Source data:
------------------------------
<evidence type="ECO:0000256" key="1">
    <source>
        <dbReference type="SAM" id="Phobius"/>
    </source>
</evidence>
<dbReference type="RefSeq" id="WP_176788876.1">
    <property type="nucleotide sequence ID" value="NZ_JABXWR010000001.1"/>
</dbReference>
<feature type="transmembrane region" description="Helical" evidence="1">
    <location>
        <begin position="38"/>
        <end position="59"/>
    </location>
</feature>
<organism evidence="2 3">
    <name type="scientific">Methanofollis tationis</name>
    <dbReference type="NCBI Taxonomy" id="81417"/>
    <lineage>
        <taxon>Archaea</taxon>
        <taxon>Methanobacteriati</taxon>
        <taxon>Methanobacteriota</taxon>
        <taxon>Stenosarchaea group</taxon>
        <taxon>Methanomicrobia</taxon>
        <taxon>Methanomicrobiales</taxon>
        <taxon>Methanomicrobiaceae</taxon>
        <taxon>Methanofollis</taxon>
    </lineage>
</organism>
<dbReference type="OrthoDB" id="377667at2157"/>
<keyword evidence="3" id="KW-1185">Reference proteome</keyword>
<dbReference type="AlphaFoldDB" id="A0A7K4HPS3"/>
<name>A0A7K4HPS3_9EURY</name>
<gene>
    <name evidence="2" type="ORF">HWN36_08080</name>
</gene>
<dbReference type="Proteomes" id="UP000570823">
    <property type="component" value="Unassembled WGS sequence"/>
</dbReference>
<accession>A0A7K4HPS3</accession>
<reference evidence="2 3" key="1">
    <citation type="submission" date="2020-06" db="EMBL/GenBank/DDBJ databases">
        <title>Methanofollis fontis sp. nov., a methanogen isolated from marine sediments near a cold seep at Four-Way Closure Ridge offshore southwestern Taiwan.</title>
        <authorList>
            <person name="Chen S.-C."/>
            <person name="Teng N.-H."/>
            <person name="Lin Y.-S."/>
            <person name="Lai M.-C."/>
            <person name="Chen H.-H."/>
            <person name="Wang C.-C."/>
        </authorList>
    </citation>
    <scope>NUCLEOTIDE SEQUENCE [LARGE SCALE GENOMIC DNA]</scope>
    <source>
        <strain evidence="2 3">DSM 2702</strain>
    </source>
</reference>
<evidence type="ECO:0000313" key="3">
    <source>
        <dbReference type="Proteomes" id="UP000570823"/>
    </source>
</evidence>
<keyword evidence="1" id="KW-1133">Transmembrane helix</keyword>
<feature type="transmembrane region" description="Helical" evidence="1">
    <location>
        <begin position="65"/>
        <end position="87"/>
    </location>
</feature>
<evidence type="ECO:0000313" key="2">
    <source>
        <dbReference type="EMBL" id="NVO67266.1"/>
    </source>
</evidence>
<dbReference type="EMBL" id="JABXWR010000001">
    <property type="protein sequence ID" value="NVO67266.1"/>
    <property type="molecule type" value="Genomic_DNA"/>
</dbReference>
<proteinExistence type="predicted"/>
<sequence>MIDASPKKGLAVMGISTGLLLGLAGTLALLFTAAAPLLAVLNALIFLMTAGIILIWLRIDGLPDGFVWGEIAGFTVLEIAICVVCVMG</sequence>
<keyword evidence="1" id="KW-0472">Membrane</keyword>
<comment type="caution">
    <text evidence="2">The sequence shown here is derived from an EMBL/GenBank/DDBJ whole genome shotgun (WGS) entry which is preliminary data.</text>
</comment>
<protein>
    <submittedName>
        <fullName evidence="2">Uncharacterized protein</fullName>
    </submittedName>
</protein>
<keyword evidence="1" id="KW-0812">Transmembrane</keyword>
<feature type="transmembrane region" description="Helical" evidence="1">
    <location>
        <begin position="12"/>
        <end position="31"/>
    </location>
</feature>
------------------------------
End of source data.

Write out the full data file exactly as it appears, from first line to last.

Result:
<evidence type="ECO:0000256" key="1">
    <source>
        <dbReference type="SAM" id="Phobius"/>
    </source>
</evidence>
<dbReference type="RefSeq" id="WP_176788876.1">
    <property type="nucleotide sequence ID" value="NZ_JABXWR010000001.1"/>
</dbReference>
<feature type="transmembrane region" description="Helical" evidence="1">
    <location>
        <begin position="38"/>
        <end position="59"/>
    </location>
</feature>
<organism evidence="2 3">
    <name type="scientific">Methanofollis tationis</name>
    <dbReference type="NCBI Taxonomy" id="81417"/>
    <lineage>
        <taxon>Archaea</taxon>
        <taxon>Methanobacteriati</taxon>
        <taxon>Methanobacteriota</taxon>
        <taxon>Stenosarchaea group</taxon>
        <taxon>Methanomicrobia</taxon>
        <taxon>Methanomicrobiales</taxon>
        <taxon>Methanomicrobiaceae</taxon>
        <taxon>Methanofollis</taxon>
    </lineage>
</organism>
<dbReference type="OrthoDB" id="377667at2157"/>
<keyword evidence="3" id="KW-1185">Reference proteome</keyword>
<dbReference type="AlphaFoldDB" id="A0A7K4HPS3"/>
<name>A0A7K4HPS3_9EURY</name>
<gene>
    <name evidence="2" type="ORF">HWN36_08080</name>
</gene>
<dbReference type="Proteomes" id="UP000570823">
    <property type="component" value="Unassembled WGS sequence"/>
</dbReference>
<accession>A0A7K4HPS3</accession>
<reference evidence="2 3" key="1">
    <citation type="submission" date="2020-06" db="EMBL/GenBank/DDBJ databases">
        <title>Methanofollis fontis sp. nov., a methanogen isolated from marine sediments near a cold seep at Four-Way Closure Ridge offshore southwestern Taiwan.</title>
        <authorList>
            <person name="Chen S.-C."/>
            <person name="Teng N.-H."/>
            <person name="Lin Y.-S."/>
            <person name="Lai M.-C."/>
            <person name="Chen H.-H."/>
            <person name="Wang C.-C."/>
        </authorList>
    </citation>
    <scope>NUCLEOTIDE SEQUENCE [LARGE SCALE GENOMIC DNA]</scope>
    <source>
        <strain evidence="2 3">DSM 2702</strain>
    </source>
</reference>
<evidence type="ECO:0000313" key="3">
    <source>
        <dbReference type="Proteomes" id="UP000570823"/>
    </source>
</evidence>
<keyword evidence="1" id="KW-1133">Transmembrane helix</keyword>
<feature type="transmembrane region" description="Helical" evidence="1">
    <location>
        <begin position="65"/>
        <end position="87"/>
    </location>
</feature>
<evidence type="ECO:0000313" key="2">
    <source>
        <dbReference type="EMBL" id="NVO67266.1"/>
    </source>
</evidence>
<dbReference type="EMBL" id="JABXWR010000001">
    <property type="protein sequence ID" value="NVO67266.1"/>
    <property type="molecule type" value="Genomic_DNA"/>
</dbReference>
<proteinExistence type="predicted"/>
<sequence>MIDASPKKGLAVMGISTGLLLGLAGTLALLFTAAAPLLAVLNALIFLMTAGIILIWLRIDGLPDGFVWGEIAGFTVLEIAICVVCVMG</sequence>
<keyword evidence="1" id="KW-0472">Membrane</keyword>
<comment type="caution">
    <text evidence="2">The sequence shown here is derived from an EMBL/GenBank/DDBJ whole genome shotgun (WGS) entry which is preliminary data.</text>
</comment>
<protein>
    <submittedName>
        <fullName evidence="2">Uncharacterized protein</fullName>
    </submittedName>
</protein>
<keyword evidence="1" id="KW-0812">Transmembrane</keyword>
<feature type="transmembrane region" description="Helical" evidence="1">
    <location>
        <begin position="12"/>
        <end position="31"/>
    </location>
</feature>